It's amazing what happens from being two people just in a marriage, a husband and wife, and all of a sudden having a third person in the world changing everything.  And it changes everything overnight, too, from one day to the next.  From Friday, me playing finishing up here and just playing golf and then basically Sunday morning I'm a father and I've got this girl I've got to take care of for the rest of my life.  You never know what can happen in life, that's for sure.

Q.  Was there ever any fear that you would miss the birth?
HUNTER MAHAN:  Well, I talked to the doctor here, and he said, you've got plenty of time, but also he examined her earlier that week and said, I can't tell you when the baby is going to come, but I don't think it's coming any time soon.  To predict a pregnancy is kind of silly because you can't predict something like that.  I think there was always that fear, but leaving here at 3:00, I didn't really feel like that was going to happen.  Everyone tells me how long the process can be.
I mean, I really didn't think about it that much.  I really didn't think that would be an issue.

Q.  What do you remember from 2007 here in the Presidents Cup?
HUNTER MAHAN:  I remember most‑‑ kind of playing the front nine, I remember most of those holes.  I kind of remembered kind of the shape of them, what they looked like, kind of what clubs we hit.  The greens are a little fuzzier.  I don't quite remember the greens and so on and so forth, but I remember obviously the tournament was probably in October‑ish, so the rough was a little bit lusher, it was a little colder, so I think the course was probably playing a little bit longer.  I think this week it's going to play a little shorter compared to back then because hopefully we'll have better weather going out and some warmer weather.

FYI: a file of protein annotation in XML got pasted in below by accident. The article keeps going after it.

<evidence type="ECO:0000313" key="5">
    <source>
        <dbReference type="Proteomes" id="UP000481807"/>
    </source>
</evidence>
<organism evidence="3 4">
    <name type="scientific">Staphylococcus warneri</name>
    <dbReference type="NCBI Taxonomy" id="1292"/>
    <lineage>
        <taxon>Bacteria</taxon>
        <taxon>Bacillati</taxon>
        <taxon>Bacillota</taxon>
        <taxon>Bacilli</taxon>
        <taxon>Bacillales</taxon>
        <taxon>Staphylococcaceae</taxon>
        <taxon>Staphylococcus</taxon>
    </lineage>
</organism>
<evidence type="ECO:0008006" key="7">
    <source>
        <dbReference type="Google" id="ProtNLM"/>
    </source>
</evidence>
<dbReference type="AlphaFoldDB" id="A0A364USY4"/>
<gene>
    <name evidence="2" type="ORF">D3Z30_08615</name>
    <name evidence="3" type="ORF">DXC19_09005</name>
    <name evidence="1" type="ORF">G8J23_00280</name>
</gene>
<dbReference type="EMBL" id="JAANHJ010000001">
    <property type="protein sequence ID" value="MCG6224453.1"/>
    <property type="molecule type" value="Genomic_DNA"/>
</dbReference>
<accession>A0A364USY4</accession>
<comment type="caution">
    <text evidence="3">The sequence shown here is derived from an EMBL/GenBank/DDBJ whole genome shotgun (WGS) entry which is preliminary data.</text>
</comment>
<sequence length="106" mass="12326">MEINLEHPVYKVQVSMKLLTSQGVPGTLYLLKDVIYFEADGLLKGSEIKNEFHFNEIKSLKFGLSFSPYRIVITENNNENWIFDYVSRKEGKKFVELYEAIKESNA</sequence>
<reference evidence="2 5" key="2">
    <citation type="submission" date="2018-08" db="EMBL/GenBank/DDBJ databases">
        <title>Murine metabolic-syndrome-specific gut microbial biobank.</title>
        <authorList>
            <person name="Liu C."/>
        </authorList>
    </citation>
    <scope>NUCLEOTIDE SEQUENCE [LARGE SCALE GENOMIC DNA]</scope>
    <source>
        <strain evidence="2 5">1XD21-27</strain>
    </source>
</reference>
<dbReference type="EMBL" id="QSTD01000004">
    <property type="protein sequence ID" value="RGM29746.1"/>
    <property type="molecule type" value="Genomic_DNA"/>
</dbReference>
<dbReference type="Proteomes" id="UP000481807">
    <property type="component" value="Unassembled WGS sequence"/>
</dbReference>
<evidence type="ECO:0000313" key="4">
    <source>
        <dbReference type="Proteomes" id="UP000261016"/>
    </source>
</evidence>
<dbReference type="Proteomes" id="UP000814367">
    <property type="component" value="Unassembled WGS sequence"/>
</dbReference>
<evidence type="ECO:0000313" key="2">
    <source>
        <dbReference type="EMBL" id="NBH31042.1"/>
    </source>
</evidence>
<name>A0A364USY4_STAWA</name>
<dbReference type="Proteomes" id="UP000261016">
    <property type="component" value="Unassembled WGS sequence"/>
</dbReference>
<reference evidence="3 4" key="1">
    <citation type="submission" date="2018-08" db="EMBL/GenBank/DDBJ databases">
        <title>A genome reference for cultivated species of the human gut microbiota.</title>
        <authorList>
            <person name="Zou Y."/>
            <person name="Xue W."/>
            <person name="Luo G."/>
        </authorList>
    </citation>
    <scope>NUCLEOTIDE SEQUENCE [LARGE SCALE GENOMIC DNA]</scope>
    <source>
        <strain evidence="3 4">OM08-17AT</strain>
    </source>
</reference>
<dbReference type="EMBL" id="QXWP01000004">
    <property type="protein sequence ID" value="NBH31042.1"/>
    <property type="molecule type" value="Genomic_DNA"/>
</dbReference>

The rough is a little thinner, I think, but other than that, the greens‑‑ I played the first couple holes, the greens had some good bounce to them, which I think before they were pretty soft.  I think it was pretty wet at that time.  So they're probably going to be a little softer after this rain, I think, but the course is probably going to be a little faster.  The ball is going to go a little further.
I remember most of the holes, kind of the shapes of them.

Q.  How about the overall experience?  You were a rookie, right?
HUNTER MAHAN:  Yeah, I mean, the whole experience was amazing, probably overwhelming at the time.  I probably didn't‑‑ I probably got too amped up probably for the event and kind of everything going on, and to be around Jack Nicklaus and Tiger Woods and Phil Mickelson kind of in that way was a dream come true, and at the same time kind of nerve‑racking because you want to prove yourself as a rookie, especially being a pick.  You want to go 5‑0 and you want to win the whole thing yourself.  So I learned a lot from that kind of experience in that week, and I had a great time.  I worked myself up for really nothing.  The only thing, I wish I would have enjoyed the moments more and just kind of slowed myself down.

FastScripts Transcript by ASAP Sports